counter++;
        }
    }

    //Q2: is it OK leaving the comparator like this? I tried to extract it into a separate class, but that way I get code repetition (of computeRank method) and I have to pass the dictionary and the query as fields again? 
    private Comparator<File> fileComparator = new Comparator<File>() {
        public int compare(File f1, File f2) {
            if (computeFileRank(f1) > computeFileRank(f2))
                return -1;
            if (computeFileRank(f1) < computeFileRank(f2))
                return 1;
            return 0;
        }       
    };

    private double computeFileRank(File file) {
        int matches = 0;
        int totalCount = query.size();
        Set<String> wordsInFile = dictionary.get(file);
        for(String word: query) {
            if(wordsInFile.contains(word)) {
                matches++;
            }
        }
        return matches*100/totalCount;
    }
}

Just for the sake of trying, I tried to move my custom comparator in a separate class and this is how it looks:

public class FileComparator implements Comparator<File>{
    //I dont like that I need to pass the query and the dictionary again
    private Set<String> query;
    private Map<File, Set<String>> dictionary;

    public FileComparator(Set<String> query, Map<File, Set<String>> dictionary) {
        this.query = query;
        this.dictionary = dictionary;
    }

    @Override
    public int compare(File f1, File f2) {
        if (computeFileRank(f1, query) > computeFileRank(f2, query))
            return -1;
        if (computeFileRank(f1, query) < computeFileRank(f2, query))
            return 1;
        return 0;
    }   

    //I dont like that I have the same method on 2 places
    private double computeFileRank(File file, Set<String> query) {
        int matches = 0;
        int totalCount = query.size();
        Set<String> wordsInFile = dictionary.get(file);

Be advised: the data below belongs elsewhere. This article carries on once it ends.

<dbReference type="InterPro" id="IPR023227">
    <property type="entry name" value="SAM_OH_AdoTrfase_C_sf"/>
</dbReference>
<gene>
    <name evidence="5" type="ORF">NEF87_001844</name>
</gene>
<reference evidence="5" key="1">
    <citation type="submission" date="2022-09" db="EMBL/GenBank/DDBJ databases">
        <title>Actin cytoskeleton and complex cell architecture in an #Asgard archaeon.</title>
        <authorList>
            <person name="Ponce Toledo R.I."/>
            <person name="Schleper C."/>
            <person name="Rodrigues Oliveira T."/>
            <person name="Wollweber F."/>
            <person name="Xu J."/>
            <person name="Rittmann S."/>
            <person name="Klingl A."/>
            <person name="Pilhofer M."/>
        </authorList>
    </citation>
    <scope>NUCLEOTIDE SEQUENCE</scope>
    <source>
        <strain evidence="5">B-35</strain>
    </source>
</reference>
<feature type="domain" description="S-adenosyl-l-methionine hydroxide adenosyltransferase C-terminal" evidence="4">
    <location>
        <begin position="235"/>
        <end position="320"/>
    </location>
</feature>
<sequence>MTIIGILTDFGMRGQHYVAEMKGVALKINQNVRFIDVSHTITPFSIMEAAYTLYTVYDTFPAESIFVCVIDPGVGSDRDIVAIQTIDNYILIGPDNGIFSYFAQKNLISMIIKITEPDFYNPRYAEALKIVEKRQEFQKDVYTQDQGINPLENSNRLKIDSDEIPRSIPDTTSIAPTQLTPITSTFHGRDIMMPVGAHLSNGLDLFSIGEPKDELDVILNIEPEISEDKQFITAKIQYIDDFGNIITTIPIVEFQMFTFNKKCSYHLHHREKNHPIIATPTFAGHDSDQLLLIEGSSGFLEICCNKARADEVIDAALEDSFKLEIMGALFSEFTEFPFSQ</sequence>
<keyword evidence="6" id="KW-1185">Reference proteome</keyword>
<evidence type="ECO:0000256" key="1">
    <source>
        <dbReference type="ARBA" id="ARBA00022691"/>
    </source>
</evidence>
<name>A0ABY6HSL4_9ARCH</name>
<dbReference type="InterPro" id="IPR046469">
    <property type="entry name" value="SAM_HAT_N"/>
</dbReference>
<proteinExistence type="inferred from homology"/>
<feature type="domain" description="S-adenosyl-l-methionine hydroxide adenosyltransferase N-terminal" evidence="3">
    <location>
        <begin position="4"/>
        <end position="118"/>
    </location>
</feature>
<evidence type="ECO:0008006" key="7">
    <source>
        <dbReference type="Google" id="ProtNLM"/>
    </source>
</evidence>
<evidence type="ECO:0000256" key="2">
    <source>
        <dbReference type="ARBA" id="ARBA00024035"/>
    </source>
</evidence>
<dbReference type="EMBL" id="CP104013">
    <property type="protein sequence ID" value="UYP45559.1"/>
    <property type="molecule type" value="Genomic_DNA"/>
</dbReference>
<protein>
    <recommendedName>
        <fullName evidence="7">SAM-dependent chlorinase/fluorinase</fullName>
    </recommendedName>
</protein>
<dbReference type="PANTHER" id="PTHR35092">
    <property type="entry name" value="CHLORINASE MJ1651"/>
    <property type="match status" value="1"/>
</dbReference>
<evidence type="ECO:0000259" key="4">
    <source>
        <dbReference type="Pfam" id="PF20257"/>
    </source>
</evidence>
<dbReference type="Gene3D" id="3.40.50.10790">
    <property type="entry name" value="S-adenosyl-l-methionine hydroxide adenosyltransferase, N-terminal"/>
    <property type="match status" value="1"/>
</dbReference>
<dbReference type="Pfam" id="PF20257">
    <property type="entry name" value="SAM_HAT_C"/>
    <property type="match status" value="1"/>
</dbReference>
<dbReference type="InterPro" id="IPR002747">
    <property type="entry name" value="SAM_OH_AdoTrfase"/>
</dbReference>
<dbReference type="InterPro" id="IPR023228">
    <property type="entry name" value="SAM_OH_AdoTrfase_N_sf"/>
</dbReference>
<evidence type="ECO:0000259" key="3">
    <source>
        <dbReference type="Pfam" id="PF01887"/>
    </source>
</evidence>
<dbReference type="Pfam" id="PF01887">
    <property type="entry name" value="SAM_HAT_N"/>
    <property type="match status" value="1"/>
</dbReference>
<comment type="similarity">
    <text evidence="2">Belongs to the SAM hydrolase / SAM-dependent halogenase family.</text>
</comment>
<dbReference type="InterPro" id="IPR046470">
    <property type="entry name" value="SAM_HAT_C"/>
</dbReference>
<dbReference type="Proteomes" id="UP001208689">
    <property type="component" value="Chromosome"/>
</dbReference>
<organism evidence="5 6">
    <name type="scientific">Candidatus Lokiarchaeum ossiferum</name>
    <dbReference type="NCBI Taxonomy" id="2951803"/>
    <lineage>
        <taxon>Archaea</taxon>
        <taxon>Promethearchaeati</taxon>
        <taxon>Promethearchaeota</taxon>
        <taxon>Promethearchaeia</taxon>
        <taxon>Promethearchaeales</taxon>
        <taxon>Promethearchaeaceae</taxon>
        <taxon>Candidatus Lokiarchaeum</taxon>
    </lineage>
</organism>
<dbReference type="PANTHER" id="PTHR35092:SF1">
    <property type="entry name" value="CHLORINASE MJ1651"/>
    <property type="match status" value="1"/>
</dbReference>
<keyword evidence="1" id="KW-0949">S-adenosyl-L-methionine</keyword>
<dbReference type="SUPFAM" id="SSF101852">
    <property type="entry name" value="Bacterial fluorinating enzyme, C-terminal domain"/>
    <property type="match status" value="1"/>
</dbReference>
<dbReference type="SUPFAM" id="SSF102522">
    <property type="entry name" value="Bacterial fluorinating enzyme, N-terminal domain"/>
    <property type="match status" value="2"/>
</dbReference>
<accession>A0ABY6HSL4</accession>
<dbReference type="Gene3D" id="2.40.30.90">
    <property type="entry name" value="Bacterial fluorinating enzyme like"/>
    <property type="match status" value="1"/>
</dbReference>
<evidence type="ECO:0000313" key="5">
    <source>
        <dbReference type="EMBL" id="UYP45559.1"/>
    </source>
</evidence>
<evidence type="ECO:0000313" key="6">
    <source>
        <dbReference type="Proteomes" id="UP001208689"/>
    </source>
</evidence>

for(String word: query) {
            if(wordsInFile.contains(word)) {
                matches++;
            }
        }
        return matches*100/totalCount;
    }
}
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  • \$\begingroup\$ Please don't change a question significantly after answers are available. You can always ask a follow-up question instead. I have rollbacked your changes. \$\endgroup\$ – dfhwze Jun 17 at 10:36
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You are computing a rank 4 times here. Why not store the results in a variable and compute only 2 times?

public int compare(File f1, File f2) {
        if (computeFileRank(f1) > computeFileRank(f2))
            return -1;
        if (computeFileRank(f1) < computeFileRank(f2))
            return 1;
        return 0;
    }       
};
public int compare(File f1, File f2) {
        final int rank1 = computeFileRank(f1);
        final int rank2 = computeFileRank(f2);
        if (rank1 > rank2)
            return -1;
        if (rank1 < rank2)
            return 1;
        return 0;
    }       
};

Can totalCount be 0? Do you want to divide by 0 or have different behavior in such case?

 private double computeFileRank(File file, Set<String> query) {
        // ..
        int totalCount = query.size();
        // ..
        return matches*100/totalCount;
    }